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Dark Ages, Schmark Ages. The De-Textbook cuts through that and so much more fake-fact bullshit.

cloudy with a chance of witch burning

your periodic reminder that a good chunk of Europe basically shat the bed for a few centuries while everyone else kinda did their thing.

Alright, folks, whilst I’m fully behind making the point that historiographical categorization is alarmingly Eurocentric, my inner mediaevalist isn’t gonna pass this one up. Assuming that by the ‘Dark Ages’, we’re meaning the early mediaeval period (let’s say c. 500-900 C.E.), to be honest you’re gonna be disappointed if witch burning is your thing. Although commonly thought to be a feature of the mediaeval period, in fact the most notable epidemic of witch-burning hits Europe in the early modern period (c. 1500-1700). In the ‘Dark Ages’, you’re actually more likely to find laws punishing those who indulge in witch-burning and condemning the belief in witchcraft as superstitious. Laws like this are found in Francia, Italy, England, Hungary, Denmark, the Holy Roman Empire, and in canon (church) law. Even burning heretics doesn’t really hit it off until the late mediaeval period (c.1300-1500).

So what’s the weather like in Europe if it’s not raining witches? The term ‘Dark Ages’ has been used by historians since the Renaissance to refer disparagingly to the time that elapsed between the ‘fall’ of Rome and the ‘rediscovery’ of classical wisdom in the 1400-1500s. This period of 1000 years was considered ‘dark’ in terms of learning, and ‘dark’ in the sense that lack of records made it hard to discern what had been going on. Ironically, many records that would have been enlightening were destroyed or not preserved by Renaissance scholars on the hunt for ancient Roman and Greek documents. Because of the Renaissance insistence on pre-mediaeval learning, some areas of scholarship actually deteriorated, most notably medicine. Most of the medical developments of the Islamic world which had spread into Western European medicine by the medieval period were disregarded as scholars stubbornly returned to the ‘wisdom’ of their classical texts.

It’s worth noting as well that the yellow area on the map above (intended to indicate the extend of the Islamic world) should extend across most of northern Africa and the Iberian peninsula during the early mediaeval period. From the mid 700s up until the mid 1200s, all of modern day Spain was the Islamic state of al-Andalus. This map’s decision to distinguish Greece as blue and Byzantium as yellow is also puzzling, given that the former was under the latter’s control for much of the period. This map is backwards projecting a modern idea of a distinction between Western Europe and the Near/Middle East, and this idea does not reflect accurately early mediaeval socio-political realities.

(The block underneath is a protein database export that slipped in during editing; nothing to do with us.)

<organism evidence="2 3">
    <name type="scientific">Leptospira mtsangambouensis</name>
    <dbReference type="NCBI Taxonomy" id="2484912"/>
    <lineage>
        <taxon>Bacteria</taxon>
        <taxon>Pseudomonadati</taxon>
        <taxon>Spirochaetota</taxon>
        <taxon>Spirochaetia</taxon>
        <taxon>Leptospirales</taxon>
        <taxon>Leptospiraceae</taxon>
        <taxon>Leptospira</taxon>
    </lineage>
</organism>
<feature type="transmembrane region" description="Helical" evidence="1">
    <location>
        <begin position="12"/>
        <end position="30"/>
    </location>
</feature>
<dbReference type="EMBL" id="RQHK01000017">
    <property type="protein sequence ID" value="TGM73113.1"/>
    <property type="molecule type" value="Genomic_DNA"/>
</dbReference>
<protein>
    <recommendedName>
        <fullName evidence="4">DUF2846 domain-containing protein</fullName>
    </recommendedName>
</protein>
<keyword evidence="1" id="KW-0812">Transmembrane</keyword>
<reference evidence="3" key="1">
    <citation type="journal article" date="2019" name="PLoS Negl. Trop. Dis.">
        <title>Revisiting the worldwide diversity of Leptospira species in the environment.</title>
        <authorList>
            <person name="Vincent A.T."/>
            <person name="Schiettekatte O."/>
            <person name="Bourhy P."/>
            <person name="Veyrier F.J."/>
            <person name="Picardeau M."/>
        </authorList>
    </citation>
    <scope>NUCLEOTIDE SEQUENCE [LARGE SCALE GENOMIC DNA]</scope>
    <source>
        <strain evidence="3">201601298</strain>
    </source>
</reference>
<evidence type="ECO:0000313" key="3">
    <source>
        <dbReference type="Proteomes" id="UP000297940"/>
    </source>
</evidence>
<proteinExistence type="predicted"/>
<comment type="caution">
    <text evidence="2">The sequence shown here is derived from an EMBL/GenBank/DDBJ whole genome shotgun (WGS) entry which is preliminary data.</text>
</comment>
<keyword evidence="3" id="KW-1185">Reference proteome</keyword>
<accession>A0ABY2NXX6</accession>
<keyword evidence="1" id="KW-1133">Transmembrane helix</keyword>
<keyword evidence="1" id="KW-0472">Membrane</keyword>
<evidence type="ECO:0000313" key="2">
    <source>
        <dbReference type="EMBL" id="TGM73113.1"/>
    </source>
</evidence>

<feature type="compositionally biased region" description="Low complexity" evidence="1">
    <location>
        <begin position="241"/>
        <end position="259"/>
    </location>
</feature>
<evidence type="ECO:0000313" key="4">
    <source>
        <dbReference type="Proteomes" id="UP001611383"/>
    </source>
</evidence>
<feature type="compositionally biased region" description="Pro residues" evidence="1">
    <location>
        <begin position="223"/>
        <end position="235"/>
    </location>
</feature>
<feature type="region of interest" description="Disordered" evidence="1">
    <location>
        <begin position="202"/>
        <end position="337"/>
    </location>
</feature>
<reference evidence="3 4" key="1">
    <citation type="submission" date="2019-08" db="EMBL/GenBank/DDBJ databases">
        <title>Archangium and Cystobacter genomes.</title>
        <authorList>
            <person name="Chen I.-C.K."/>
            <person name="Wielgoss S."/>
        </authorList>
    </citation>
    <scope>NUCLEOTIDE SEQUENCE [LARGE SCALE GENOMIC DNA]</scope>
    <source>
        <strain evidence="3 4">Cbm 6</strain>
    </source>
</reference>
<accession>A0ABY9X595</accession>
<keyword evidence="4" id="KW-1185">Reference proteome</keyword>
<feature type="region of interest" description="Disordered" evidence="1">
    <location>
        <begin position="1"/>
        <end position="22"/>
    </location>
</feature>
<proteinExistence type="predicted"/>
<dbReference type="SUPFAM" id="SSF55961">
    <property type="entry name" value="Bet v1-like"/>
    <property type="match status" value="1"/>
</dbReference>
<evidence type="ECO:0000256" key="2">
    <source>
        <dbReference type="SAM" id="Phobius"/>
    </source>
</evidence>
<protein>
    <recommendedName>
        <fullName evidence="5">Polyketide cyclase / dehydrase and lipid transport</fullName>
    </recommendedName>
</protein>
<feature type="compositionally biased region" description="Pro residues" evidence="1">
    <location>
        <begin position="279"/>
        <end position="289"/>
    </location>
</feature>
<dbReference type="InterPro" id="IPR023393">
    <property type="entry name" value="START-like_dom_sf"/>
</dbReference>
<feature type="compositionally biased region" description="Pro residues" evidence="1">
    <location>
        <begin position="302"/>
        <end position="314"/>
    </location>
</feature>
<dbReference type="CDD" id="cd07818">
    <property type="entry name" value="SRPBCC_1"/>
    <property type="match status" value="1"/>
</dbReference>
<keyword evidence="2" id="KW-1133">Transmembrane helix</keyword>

TL;DR: There is so much room for discussions and criticisms of how history and historiography focus unduly on the experiences of Western Europe and of how the chronological categorisations that we use (‘ancient’, ‘mediaeval’, ‘modern’) derive solely from consideration of Western European developments. But relying on Monty Python-esque clichés of mediaeval witch-hunts and the ‘Dark Ages’ isn’t the way to do that. Especially when those clichés are false.

I’ve attacked this shitty concept of ‘cloudy with a chance of witch burning’ before, along with the very idea of the ‘dark ages’, but storiesandwonders has completely blown it away. Only thing I will add is that slap bang in the middle of what’s traditionally considered ‘dark’, there were a bunch of renaissances that everyone seems to ignore. Ever heard of the Carolingian Renaissance, to name one? And these were actual renaissances as we now understand the term, redevelopment and discovery and flowering of culture, rather than desperately scrabbling after classical remains like the supposed Renaissance that ended the mediaeval period.


estonia: Surface of Mars, photographed by Mars Express, 7th November 2009.

38°N 136°E to 24°N 139°E; about 840 km, from the southern Utopia Planitia, to the northwest flank of the massive extinct volcano Elysium Mons, where it is cut by the Granicus Valles and Elysium Fossae.

Though not the most famous of Mars’ montes, Elysium is almost 14 km high and 240 km wide, dwarfing any terrestrial mountain or volcano. Roughly circular, the entire volcanic uplift covers more than 45,000 square km, almost exactly the same area as Estonia.

Composite of 3 visible light images for colour, and 1 monochrome for detail. Colours are not balanced naturalistically.

Image credit: ESA. Composite: AgeOfDestruction.

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